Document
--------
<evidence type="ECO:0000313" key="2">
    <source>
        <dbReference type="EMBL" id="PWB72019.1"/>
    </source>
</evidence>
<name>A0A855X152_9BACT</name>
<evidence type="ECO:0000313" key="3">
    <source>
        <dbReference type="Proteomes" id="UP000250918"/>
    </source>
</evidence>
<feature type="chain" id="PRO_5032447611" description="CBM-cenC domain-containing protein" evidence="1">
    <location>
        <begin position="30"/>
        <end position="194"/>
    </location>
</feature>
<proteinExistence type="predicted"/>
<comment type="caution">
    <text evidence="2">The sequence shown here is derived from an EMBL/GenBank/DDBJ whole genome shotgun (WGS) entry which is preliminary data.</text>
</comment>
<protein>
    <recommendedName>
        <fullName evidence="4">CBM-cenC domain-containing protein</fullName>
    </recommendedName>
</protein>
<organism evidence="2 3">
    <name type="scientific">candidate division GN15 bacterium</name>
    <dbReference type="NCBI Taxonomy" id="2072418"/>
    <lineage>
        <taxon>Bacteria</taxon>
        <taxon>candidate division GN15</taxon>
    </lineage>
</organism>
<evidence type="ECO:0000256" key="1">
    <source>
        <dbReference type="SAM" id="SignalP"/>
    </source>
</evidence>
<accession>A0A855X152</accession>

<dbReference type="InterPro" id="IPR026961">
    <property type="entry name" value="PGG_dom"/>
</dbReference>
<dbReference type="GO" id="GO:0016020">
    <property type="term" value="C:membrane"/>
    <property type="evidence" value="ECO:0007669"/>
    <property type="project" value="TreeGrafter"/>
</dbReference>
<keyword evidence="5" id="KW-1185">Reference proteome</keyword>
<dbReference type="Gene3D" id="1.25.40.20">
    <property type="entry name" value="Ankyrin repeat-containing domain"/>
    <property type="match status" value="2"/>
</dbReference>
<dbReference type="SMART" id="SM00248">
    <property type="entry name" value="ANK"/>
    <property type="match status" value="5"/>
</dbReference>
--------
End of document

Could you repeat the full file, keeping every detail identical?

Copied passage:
<evidence type="ECO:0000313" key="2">
    <source>
        <dbReference type="EMBL" id="PWB72019.1"/>
    </source>
</evidence>
<name>A0A855X152_9BACT</name>
<evidence type="ECO:0000313" key="3">
    <source>
        <dbReference type="Proteomes" id="UP000250918"/>
    </source>
</evidence>
<feature type="chain" id="PRO_5032447611" description="CBM-cenC domain-containing protein" evidence="1">
    <location>
        <begin position="30"/>
        <end position="194"/>
    </location>
</feature>
<proteinExistence type="predicted"/>
<comment type="caution">
    <text evidence="2">The sequence shown here is derived from an EMBL/GenBank/DDBJ whole genome shotgun (WGS) entry which is preliminary data.</text>
</comment>
<protein>
    <recommendedName>
        <fullName evidence="4">CBM-cenC domain-containing protein</fullName>
    </recommendedName>
</protein>
<organism evidence="2 3">
    <name type="scientific">candidate division GN15 bacterium</name>
    <dbReference type="NCBI Taxonomy" id="2072418"/>
    <lineage>
        <taxon>Bacteria</taxon>
        <taxon>candidate division GN15</taxon>
    </lineage>
</organism>
<evidence type="ECO:0000256" key="1">
    <source>
        <dbReference type="SAM" id="SignalP"/>
    </source>
</evidence>
<accession>A0A855X152</accession>

<dbReference type="InterPro" id="IPR026961">
    <property type="entry name" value="PGG_dom"/>
</dbReference>
<dbReference type="GO" id="GO:0016020">
    <property type="term" value="C:membrane"/>
    <property type="evidence" value="ECO:0007669"/>
    <property type="project" value="TreeGrafter"/>
</dbReference>
<keyword evidence="5" id="KW-1185">Reference proteome</keyword>
<dbReference type="Gene3D" id="1.25.40.20">
    <property type="entry name" value="Ankyrin repeat-containing domain"/>
    <property type="match status" value="2"/>
</dbReference>
<dbReference type="SMART" id="SM00248">
    <property type="entry name" value="ANK"/>
    <property type="match status" value="5"/>
</dbReference>